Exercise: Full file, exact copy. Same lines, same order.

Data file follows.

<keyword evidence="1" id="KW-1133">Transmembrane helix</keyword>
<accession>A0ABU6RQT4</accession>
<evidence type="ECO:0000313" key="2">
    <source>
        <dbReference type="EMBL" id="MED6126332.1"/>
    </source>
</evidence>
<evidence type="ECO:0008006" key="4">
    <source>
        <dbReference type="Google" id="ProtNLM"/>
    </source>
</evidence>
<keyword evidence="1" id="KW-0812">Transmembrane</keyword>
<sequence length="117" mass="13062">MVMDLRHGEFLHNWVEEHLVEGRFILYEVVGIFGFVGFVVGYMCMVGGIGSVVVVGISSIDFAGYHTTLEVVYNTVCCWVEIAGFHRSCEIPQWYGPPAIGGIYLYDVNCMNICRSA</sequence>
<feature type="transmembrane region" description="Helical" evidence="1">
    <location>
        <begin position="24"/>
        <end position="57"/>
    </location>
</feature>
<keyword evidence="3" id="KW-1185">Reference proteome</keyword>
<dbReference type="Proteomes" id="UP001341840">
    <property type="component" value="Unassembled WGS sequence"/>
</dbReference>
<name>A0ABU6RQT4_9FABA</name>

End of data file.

<keyword evidence="1" id="KW-1133">Transmembrane helix</keyword>
<accession>A0ABU6RQT4</accession>
<evidence type="ECO:0000313" key="2">
    <source>
        <dbReference type="EMBL" id="MED6126332.1"/>
    </source>
</evidence>
<evidence type="ECO:0008006" key="4">
    <source>
        <dbReference type="Google" id="ProtNLM"/>
    </source>
</evidence>
<keyword evidence="1" id="KW-0812">Transmembrane</keyword>
<sequence length="117" mass="13062">MVMDLRHGEFLHNWVEEHLVEGRFILYEVVGIFGFVGFVVGYMCMVGGIGSVVVVGISSIDFAGYHTTLEVVYNTVCCWVEIAGFHRSCEIPQWYGPPAIGGIYLYDVNCMNICRSA</sequence>
<feature type="transmembrane region" description="Helical" evidence="1">
    <location>
        <begin position="24"/>
        <end position="57"/>
    </location>
</feature>
<keyword evidence="3" id="KW-1185">Reference proteome</keyword>
<dbReference type="Proteomes" id="UP001341840">
    <property type="component" value="Unassembled WGS sequence"/>
</dbReference>
<name>A0ABU6RQT4_9FABA</name>